5 ways to motivate your rowing club committee
One of the biggest challenges for a rowing club president or captain is to manage, motivate and assist their club committee in running the club. Sometimes this all comes down to motivation and engagement with your current committee members, which we can help you improve!
5 ways to motivate your rowing club committee:
1. Socialise To Strengthen Group Bonds & Familiarity
One way to get your club committee more productive and invested in their work is to get them socialising with one another. Social psychology suggests that procrastination itself can be a benefit to productivity, when focused around colleagues interacting with one another. And we all know sitting around “talking rowing” is such fun.
Regular social gatherings and events strengthen bonds by helping form things such as inside jokes. It gets the team talking and enjoying each others’ company which encourages them to spend more time working together. Turning work into an engaging fun activity also helps team members produce better results.
2. Support Members & Work In Teams
Just like the previous suggestion, this one is all about strengthening the bonds between committee members. Working in teams brings everyone closer together, resulting in an environment that encourages improved productivity. Constantly supporting and following up with each member helps ease the stress of club work. This is also a good way to trial members in leadership (or other such) roles which we’ll talk about later in this article.
3. Address & Solve Issues (The “Suggestion Box” Approach)
Listening and responding to feedback and requests from your committee members will earn you their respect and admiration as a club leader or team manager. By doing this you generate a positive and ever-developing work environment that improves on a regular basis. Beware you don’t show favouritism for certain club members though, as it can isolate less favoured club members leading to further issues. You have to keep a neutral stance on issues and back up all changes with reason.
What’s more, by constantly asking for feedback you’ll find loads of brilliant ideas that help the club overall (not just the committee!). A good example of this could be when a committee members raises the issue of boathouse organisation complaints from athletes. If you’re able to solve that issue you both reduce complaints that committee member is getting and make athletes happier at the same time.
4. Celebrate achievements and give praise: R-E-S-P-E-C-T!
Showing respect to those who deserve it has been a motivating tool for a very long time. To put it simply, when people are recognised for their achievements it makes them happy. To feel more happy they wish to repeat or further their success.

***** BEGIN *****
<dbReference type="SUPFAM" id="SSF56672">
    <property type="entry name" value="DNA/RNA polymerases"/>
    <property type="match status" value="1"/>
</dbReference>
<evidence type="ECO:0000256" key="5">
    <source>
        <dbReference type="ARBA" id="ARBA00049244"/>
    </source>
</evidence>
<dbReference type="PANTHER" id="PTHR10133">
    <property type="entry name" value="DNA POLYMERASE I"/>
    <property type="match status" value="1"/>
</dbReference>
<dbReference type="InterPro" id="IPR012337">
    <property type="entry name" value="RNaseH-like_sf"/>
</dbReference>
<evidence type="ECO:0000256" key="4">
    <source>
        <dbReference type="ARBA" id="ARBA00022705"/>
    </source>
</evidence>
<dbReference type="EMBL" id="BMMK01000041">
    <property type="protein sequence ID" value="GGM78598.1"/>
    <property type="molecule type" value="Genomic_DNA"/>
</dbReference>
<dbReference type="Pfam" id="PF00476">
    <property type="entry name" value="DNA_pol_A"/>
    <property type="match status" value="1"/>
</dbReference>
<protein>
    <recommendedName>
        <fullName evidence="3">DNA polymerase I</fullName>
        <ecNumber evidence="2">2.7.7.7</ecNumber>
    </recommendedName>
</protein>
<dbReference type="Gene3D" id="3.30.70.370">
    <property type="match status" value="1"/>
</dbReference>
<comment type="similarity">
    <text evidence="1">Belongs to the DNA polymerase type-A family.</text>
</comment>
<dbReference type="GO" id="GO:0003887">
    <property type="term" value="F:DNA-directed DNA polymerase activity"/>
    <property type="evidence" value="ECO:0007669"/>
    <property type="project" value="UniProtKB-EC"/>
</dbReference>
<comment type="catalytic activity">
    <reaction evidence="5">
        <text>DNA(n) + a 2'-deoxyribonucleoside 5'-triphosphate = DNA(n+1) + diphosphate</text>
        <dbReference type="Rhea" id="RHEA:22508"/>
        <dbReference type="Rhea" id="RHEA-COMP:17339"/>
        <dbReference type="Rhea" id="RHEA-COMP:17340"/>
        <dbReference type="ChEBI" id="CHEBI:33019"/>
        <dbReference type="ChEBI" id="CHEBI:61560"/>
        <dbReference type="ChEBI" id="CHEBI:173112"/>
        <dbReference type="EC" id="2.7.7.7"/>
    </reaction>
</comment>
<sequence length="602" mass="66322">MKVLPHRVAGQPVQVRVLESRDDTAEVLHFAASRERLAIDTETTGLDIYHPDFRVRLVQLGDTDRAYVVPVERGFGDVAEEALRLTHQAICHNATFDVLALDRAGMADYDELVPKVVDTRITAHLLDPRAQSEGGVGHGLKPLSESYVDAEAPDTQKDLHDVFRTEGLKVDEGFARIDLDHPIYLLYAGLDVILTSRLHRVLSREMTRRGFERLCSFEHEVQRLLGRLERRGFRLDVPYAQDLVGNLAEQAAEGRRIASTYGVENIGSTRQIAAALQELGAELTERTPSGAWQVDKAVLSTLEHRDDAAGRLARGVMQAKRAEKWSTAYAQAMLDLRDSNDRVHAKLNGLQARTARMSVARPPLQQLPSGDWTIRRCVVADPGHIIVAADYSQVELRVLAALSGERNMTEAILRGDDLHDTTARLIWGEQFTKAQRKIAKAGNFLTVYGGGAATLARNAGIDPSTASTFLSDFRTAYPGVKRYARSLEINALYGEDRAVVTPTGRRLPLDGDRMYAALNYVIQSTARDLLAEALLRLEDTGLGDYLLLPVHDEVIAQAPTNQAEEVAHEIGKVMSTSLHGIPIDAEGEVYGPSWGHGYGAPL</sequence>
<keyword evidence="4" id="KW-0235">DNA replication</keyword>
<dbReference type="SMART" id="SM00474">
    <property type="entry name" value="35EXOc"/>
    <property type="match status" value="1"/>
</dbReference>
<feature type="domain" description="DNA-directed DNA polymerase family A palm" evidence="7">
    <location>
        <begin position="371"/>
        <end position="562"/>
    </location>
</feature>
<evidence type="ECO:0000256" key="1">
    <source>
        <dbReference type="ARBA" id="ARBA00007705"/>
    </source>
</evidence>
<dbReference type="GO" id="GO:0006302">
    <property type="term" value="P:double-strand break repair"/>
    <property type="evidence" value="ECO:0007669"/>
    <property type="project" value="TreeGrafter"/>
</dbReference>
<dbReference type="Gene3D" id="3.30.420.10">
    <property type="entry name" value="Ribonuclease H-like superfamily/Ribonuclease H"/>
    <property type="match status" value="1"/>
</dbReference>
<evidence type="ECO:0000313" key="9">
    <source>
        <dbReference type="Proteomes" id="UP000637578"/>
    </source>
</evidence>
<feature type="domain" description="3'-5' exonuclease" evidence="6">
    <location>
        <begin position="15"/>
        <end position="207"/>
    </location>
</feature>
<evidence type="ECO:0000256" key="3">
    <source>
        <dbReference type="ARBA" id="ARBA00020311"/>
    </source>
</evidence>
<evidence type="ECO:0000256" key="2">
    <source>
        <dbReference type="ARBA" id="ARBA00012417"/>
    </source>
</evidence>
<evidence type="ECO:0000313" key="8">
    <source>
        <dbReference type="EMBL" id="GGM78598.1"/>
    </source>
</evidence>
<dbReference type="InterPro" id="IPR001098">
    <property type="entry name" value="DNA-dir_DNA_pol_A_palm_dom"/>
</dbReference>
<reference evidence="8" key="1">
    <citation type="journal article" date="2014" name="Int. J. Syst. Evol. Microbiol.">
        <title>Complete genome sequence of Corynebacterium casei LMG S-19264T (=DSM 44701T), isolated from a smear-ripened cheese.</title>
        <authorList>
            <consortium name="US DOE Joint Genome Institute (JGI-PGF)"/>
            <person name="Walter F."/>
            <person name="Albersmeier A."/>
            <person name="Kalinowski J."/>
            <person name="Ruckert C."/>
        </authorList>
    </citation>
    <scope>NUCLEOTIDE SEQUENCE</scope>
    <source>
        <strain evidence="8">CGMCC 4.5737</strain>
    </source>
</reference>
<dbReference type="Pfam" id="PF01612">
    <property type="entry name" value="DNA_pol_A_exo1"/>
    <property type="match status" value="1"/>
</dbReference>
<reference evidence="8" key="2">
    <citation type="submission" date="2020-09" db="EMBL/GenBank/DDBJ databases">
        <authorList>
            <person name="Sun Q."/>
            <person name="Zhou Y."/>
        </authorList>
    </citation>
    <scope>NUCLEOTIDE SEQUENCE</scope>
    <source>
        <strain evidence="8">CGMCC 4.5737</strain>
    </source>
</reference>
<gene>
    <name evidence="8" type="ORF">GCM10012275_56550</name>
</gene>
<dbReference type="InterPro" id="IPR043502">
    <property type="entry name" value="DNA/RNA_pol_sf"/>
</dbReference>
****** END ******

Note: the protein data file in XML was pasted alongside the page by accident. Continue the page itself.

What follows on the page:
Rewarding members who do well in the club isn’t the only way to give them respect though. By just mentioning everybody’s achievements in every club committee meeting helps brighten the room. One way this could be implemented is through Gamification with some kind of progressive achievement system, which is definitely worth checking out. We saw a public recognition certificates in St George’s Rowing Club; each said why the member had received the certificate.
If there are members feeling they aren’t getting recognition, but because they aren’t doing recognition-worthy activities, then give them the chance to shine because they obviously want it! That leads on to…
5. Give Members The Opportunity To Prove Themselves
Rowing club committee members are working with your rowing club because they want to make a difference in their community. Help them be proud of contributing to the bigger whole and give them chances to be known for their efforts.
There are loads of ways to increase the motivation of your club committee members and each club culture is different. It is up to you as a leader to find out what makes your committee members the happiest and most productive.
But before we finish off this blog post we’d like to show you Maslow’s hierarchy of needs (right). This is a chart which shows the basic needs any given individual must have fulfilled to achieve the highest levels of motivation. Follow this chart in your drive to motivate your club committee members and you’ll find yourself surrounded by driven individuals ready to make your rowing club succeed. Let’s take a quick look at each level…
- Physiological needs: these are the most basic of needs such as food, warmth, shelter, etc. Most (if not all) of these should already be met by day to day jobs. It often refers to a person’s income and whether or not that income can provide the bare necessities.
- Safety: each member of your club should feel that they are in a save environment to work in. If they’re unsettled due to safety concerns then their motivation to work will slip, or be distracted.
- Social: here’s what we’ve been touching on the most – making sure your committee members’ social needs are met.
- Esteem: we touched on this also with recognition of good work in our number 4 way to motivate your club committee. They need to know they’re doing well!
- Self-actualisation: as our last point (number 5) this is the highest level need of motivated peoples. The need to succeed. Everyone has a need to do well but they need all the basics in this hierarchical chart as well as a chance to prove themselves.
Follow our tips and this simple chart of motivational needs so you can build your rowing club committee into a productive and successful group.
Got any examples you can share of tips that helped motivate your club?